Honor! Dignity! Glenn Beck! Religion and Politics in America


Since Glenn Beck’s Restoring Honor Rally didn’t leave much in the way of familiar political targets for folks on the left to hammer, some have turned to cultural criticism. I’ve questioned Beck’s theatrical approach before, but their issues are different, and at least a few have stumbled onto something worth talking about. Here’s Ed Skelton:

Glenn Beck obviously knows nothing of dignity, so he should shut up about honour, no?

An Inconvenient Suit


Global warming makes strange bedfellows. Eight states are suing a group of coal-burning utilities on the grounds that their greenhouse gas emissions constitute a “public nuisance.” Last week the Obama Administration filed an amicus brief siding with . . . the utilities. The Natural Resources Defense Council declared itself “appalled.”

It’s not that Obama likes utilities, of course, but the Administration argues that the EPA’s emerging plans to regulate greenhouse gases pre-empts state action. I’m no expert on pre-emption, but I don’t buy it. For example, the EPA also regulates lead paint, but the feds never tried to stop the rash of state nuisance lawsuits on lead, like this one in California.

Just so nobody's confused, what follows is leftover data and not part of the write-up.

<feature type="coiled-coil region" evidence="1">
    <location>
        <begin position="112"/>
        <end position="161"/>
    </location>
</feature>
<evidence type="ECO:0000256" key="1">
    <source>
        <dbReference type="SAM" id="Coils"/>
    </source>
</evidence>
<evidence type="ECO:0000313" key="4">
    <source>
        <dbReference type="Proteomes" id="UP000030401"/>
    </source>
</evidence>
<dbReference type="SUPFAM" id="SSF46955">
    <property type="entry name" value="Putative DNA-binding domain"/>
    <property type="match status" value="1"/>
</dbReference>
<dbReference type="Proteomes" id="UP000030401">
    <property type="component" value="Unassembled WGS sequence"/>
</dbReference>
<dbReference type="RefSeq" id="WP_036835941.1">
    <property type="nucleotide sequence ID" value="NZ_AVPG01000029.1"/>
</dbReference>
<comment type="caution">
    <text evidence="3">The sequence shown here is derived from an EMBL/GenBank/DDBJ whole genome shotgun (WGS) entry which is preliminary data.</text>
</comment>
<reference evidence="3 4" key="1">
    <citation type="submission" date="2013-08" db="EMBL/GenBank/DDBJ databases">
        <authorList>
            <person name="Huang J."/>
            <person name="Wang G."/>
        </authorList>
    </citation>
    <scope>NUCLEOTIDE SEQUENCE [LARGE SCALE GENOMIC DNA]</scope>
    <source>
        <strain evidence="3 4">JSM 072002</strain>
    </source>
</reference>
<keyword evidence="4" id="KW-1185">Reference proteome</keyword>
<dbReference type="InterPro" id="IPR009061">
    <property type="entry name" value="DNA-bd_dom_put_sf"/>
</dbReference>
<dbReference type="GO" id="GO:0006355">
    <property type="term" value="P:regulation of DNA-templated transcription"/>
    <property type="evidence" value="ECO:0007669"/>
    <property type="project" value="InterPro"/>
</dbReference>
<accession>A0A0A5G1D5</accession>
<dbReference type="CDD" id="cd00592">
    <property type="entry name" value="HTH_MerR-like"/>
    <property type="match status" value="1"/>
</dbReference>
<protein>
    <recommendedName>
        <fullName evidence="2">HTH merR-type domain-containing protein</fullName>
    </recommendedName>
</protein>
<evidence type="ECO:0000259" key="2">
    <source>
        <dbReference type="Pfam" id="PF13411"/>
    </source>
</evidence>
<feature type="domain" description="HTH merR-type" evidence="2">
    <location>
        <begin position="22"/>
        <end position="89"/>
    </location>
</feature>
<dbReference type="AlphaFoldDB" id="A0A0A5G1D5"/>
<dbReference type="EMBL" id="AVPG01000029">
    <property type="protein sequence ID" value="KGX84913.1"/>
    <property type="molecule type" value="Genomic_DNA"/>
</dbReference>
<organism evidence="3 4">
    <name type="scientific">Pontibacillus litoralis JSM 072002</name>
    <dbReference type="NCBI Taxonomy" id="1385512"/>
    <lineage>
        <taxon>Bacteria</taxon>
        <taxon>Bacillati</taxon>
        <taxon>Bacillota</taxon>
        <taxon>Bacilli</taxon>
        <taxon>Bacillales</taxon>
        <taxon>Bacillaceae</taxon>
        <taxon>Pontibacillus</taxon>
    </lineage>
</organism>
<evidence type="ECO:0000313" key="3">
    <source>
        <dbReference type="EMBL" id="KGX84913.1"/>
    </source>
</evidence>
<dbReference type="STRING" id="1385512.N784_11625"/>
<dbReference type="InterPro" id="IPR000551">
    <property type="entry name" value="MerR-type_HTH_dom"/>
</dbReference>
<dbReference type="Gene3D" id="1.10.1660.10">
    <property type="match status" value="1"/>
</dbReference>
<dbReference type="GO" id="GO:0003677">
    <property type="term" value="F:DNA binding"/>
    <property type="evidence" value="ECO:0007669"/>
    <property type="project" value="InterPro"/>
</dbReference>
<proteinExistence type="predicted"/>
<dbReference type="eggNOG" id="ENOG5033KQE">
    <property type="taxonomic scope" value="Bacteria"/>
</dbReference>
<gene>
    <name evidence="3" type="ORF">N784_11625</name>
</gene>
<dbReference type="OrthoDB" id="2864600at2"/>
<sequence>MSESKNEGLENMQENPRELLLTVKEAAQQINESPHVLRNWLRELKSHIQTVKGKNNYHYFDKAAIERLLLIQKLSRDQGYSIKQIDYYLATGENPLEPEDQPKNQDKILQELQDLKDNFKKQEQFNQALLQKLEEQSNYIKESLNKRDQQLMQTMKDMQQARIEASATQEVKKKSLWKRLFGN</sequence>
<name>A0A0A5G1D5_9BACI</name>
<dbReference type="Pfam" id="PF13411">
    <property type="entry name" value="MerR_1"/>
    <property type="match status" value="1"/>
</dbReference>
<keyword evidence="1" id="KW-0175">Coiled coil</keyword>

Member Post


I’m sure folks here are not aware of it, but I posted a response yesterday on HuffPo to President Obama’s speech in New Orleans: “Obama Speaks to New Orleans from Planet Zarg” or something like that. I’ve never written in a greater nimbus of white-hot fury. Basically, the President came to a city commemorating the […]

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Mad Men #6: What Does Glenn Beck Know That Don Draper Doesn’t?


Hands down, this was the best-written episode of the season — possibly in as long as I can remember, and not because I’ve been on any blackout benders lately. Sweet and fitting that this is true of an episode (a) anchored by a tedious yet bacchanalian awards ceremony and (b) aired during the Emmys. (PJTV’s Owen Brennan has the line of the night: “I feel duped. My wife let me think these were the “60-second” Emmy Awards.”)